Defending Krugman from Yves Smith, by @DavidOAtkins

Defending Krugman from Yves Smith

by David Atkins

Yves Smith over at Naked Capitalism has a long piece today bashing Paul Krugman for his post about Americans Elect.

Yves Smith is upset with Krugman for supposedly praising the Obama presidency and touting deficit cuts. While I'm sure that Krugman can adequately defend himself, the criticism here is simply bizarre. Here's Smith:

Paul Krugman’s partisanship has become so shameless that we are giving him the inaugural Eric Schneiderman Decoy Award for his post “Things Fall Apart“. The Schneiderman Decoy Award goes for exceptional achievement in turning one’s good name over to particularly rancid Obama Administration initiatives.

Krugman’s post didn’t merely contain some cringe-making fawning over Obama; it was egregiously incorrect on the development that prompted the post, that of the death of Americans Elect, a shadowy group that had was out to sponsor a Presidential candidate. It’s hard to believe that Krugman does not know the orientation and aims of this failed effort...

And why does Krugman want us to believe this “centrist” organization was doomed? Not because it was a vehicle for deficit hawkery that would get traction only if Bloomberg took up its mission, but because all sensible real centrists will of course vote for Obama...

There is another sneaky bit in this. Notice Krugman’s endorsement of deficit reduction (at least in part) by spending cuts, rather than via increasing growth? And also keep in mind that when the private sector delevers, unless the country runs a trade surplus, the government sector has to run a deficit to accommodate the desire of households and businesses to save. Krugman hopefully knows better than this. So why is he now starting to talk what sounds like austerity lite?

The Dems are tying to put together a Grand Bargain once again. There is apparently a push to get a deal done before the election but the folks I consider credible don’t see that happening. There is a possibility that we hit the deficit ceiling pre-election, which each party is likely to use to scapegoat the other, but odds favor the Administration coming out the loser. So in addition to the usual Obama hagiography, Krugman is also seeding the idea that a deficit cutting deal would be a good move.
Paul Krugman endorsing austerity and cuts to social services? That would indeed be news. So what did Krugman actually say?

What went wrong? Well, there actually is a large constituency in America for a political leader who is willing to take responsible positions — to call for more investment in the nation’s education and infrastructure, to propose bringing down the long-run deficit through a combination of spending cuts and tax increases. And there is in fact a political leader ready and willing (maybe too willing) to play that role; his name is Barack Obama.

So why Americans Elect? Because there exists in America a small class of professional centrists, whose stock in trade is denouncing the extremists in both parties and calling for a middle ground. And this class cannot, as a professional matter, admit that there already is a centrist party in America, the Democrats — that the extremism they decry is all coming from one side of the political fence. Because if they admitted that, they’d just be moderate Democrats, with no holier-than-thou pedestal to stand on.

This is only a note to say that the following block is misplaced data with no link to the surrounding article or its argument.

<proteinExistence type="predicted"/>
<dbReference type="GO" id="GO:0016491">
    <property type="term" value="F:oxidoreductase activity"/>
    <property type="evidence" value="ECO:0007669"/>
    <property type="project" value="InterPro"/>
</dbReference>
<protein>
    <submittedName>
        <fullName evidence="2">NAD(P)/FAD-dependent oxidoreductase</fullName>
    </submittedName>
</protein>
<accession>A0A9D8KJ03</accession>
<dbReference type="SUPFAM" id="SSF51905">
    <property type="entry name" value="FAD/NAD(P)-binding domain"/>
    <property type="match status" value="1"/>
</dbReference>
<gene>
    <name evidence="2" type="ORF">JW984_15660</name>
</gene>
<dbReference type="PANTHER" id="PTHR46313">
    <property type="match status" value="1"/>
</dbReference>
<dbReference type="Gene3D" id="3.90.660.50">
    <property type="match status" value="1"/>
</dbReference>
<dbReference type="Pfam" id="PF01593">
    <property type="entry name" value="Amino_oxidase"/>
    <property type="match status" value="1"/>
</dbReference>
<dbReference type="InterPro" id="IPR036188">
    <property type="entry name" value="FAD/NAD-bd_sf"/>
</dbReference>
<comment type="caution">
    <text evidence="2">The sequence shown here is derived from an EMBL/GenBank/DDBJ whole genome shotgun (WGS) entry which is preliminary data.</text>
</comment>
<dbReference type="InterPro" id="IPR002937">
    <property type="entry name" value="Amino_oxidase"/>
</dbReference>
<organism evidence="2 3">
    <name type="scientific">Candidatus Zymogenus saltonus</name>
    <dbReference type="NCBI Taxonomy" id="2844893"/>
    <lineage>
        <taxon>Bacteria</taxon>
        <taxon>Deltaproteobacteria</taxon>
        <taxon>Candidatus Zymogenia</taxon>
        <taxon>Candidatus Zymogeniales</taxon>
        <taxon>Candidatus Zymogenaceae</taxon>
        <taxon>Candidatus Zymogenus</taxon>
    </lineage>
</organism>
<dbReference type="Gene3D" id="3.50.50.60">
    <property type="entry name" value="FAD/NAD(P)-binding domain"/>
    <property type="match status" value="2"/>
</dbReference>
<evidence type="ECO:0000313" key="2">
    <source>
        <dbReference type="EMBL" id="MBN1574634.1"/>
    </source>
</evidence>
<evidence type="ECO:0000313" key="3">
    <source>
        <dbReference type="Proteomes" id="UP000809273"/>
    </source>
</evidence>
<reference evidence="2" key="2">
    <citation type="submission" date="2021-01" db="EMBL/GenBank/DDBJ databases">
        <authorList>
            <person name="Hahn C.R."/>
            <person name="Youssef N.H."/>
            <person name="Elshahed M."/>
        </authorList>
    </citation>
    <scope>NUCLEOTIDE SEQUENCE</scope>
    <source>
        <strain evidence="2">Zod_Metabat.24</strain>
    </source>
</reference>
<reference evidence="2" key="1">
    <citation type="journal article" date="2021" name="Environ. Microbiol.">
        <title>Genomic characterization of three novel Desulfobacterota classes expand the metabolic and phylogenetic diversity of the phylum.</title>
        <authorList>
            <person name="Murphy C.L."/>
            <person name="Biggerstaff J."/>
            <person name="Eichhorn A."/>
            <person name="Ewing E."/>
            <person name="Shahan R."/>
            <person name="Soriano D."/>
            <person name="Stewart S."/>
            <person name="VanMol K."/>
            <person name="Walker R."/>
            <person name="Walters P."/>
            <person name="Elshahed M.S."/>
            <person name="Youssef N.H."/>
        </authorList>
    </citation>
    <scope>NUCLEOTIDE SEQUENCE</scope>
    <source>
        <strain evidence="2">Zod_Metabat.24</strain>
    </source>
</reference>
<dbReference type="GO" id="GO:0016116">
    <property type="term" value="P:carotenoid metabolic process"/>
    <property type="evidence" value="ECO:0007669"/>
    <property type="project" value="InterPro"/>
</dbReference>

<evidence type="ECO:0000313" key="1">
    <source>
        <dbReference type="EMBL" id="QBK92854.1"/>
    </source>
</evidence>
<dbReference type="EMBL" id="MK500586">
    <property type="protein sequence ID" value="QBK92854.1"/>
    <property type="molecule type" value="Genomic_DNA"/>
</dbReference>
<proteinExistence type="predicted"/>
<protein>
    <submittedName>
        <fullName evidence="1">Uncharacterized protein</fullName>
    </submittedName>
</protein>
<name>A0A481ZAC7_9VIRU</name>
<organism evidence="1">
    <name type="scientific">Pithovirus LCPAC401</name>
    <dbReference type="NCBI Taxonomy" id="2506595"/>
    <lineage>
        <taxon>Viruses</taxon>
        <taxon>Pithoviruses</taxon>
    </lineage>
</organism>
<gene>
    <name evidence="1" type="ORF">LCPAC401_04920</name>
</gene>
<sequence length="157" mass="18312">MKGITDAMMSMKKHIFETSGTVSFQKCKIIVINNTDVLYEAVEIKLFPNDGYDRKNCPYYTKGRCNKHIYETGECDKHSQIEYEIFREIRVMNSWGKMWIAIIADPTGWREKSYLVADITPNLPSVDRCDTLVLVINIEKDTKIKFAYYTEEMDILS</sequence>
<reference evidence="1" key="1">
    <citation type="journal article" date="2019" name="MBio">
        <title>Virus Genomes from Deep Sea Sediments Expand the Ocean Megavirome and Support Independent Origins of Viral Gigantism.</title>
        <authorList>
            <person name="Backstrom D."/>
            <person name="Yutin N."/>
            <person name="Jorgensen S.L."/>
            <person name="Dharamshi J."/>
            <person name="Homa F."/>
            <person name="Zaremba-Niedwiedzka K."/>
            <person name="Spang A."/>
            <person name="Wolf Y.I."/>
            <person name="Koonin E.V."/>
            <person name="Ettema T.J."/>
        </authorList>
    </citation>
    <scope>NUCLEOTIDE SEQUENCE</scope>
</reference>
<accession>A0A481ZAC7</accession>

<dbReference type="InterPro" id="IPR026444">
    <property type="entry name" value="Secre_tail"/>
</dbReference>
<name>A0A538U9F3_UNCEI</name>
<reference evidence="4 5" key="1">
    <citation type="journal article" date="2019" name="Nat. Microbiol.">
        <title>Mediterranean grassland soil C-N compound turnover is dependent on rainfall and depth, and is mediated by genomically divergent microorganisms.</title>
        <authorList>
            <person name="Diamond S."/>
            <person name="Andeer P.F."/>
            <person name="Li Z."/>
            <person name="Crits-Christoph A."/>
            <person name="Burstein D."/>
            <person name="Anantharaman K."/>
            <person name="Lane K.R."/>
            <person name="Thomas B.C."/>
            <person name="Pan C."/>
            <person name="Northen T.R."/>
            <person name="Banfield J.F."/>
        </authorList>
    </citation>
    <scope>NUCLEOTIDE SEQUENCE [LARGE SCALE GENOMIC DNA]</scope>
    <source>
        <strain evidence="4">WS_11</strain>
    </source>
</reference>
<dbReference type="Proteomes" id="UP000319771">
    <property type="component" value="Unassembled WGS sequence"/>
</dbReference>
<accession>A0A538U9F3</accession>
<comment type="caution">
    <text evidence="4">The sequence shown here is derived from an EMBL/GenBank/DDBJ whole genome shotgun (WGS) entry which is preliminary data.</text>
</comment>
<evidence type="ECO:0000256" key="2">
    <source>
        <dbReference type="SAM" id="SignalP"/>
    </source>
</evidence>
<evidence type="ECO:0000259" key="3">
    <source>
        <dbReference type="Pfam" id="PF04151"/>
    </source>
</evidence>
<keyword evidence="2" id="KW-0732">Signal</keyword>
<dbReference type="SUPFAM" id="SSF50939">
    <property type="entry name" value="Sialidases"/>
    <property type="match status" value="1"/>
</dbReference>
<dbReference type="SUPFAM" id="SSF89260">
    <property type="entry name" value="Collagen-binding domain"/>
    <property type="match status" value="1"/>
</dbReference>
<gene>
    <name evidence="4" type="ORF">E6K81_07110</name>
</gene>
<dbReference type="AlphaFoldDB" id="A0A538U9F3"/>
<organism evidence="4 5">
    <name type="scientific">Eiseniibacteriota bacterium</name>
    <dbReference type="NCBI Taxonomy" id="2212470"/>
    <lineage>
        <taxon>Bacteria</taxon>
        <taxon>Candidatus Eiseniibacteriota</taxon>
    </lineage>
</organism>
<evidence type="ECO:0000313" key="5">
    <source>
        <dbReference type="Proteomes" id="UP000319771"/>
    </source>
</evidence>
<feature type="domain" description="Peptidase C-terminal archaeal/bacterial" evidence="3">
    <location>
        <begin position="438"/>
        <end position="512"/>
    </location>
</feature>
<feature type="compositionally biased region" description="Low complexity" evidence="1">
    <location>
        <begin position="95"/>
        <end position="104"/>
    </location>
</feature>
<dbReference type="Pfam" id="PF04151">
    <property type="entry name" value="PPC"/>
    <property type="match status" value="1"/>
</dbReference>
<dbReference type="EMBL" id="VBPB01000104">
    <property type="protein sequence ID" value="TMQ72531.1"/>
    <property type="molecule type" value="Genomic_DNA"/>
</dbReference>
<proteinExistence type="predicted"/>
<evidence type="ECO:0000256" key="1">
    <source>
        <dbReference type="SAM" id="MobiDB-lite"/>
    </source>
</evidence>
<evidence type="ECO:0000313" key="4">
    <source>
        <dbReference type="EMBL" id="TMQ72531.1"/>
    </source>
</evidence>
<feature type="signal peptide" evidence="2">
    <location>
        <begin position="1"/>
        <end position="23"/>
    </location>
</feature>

Americans Elect was created to appeal to this class of professional centrists — which meant that it was doomed to go nowhere.
Krugman calls the President too willing to accept austerity measures. He mocks the pseudo-centrists. He points out that the Democratic Party is in part centrist party aligned with the Thomas Friedmans of the world as it is. If they want a candidate to vote for, they already have one.

None of that is to endorse austerity. It's to point out that there is, in fact, no real political constituency for their backward policies that isn't already occupied by the President--for better or for worse.

What has Smith truly incensed is that Krugman is being too partisan. In this both Smith and the plutocrats at TED have something in common. Smith is annoyed that Krugman is not calling a pox on both houses and describing the two parties as functionally equivalent. That rather than condemning the President outright for pushing austerity-lite, Krugman is suggesting to the small band of centrists that they already have a candidate to vote for, while forcing them to take a good look at the austerity-on-steroids of the Paul Ryan types and put the "extremism" label where it belongs.

Well, on that count Mr. Krugman and I are guilty as charged. We're not so intellectually dishonest as to claim that the two parties are equivalently bad, no matter how much distaste we may have for the President's deference to austerity-lite and eagerness to bend over backwards to refute conservative mythmaking.

As bad as the Tom Friedmans of the world are, they're not Paul Ryan. Moreover, there is a large faction of the Democratic Party that is genuinely progressive, and that continues to push its message forward via actions like the People's Budget. It serves a distinctly progressive purpose to chide the fools like Tom Friedman over their implicit rejection of "both sides". After all, if the President is appropriately seen as occupying the "center" rather than the "left," then that carves out room for the real "left" to be heard. As opposed to trashing Paul Ryan and the President with an equivalent brush, which is both untrue and more importantly makes anyone not already converted to the progressive message simply stop listening.

Paul Krugman understands his politics here. He understands his audience. And he's being savvy about his tactics. One could wish the same were true of everyone.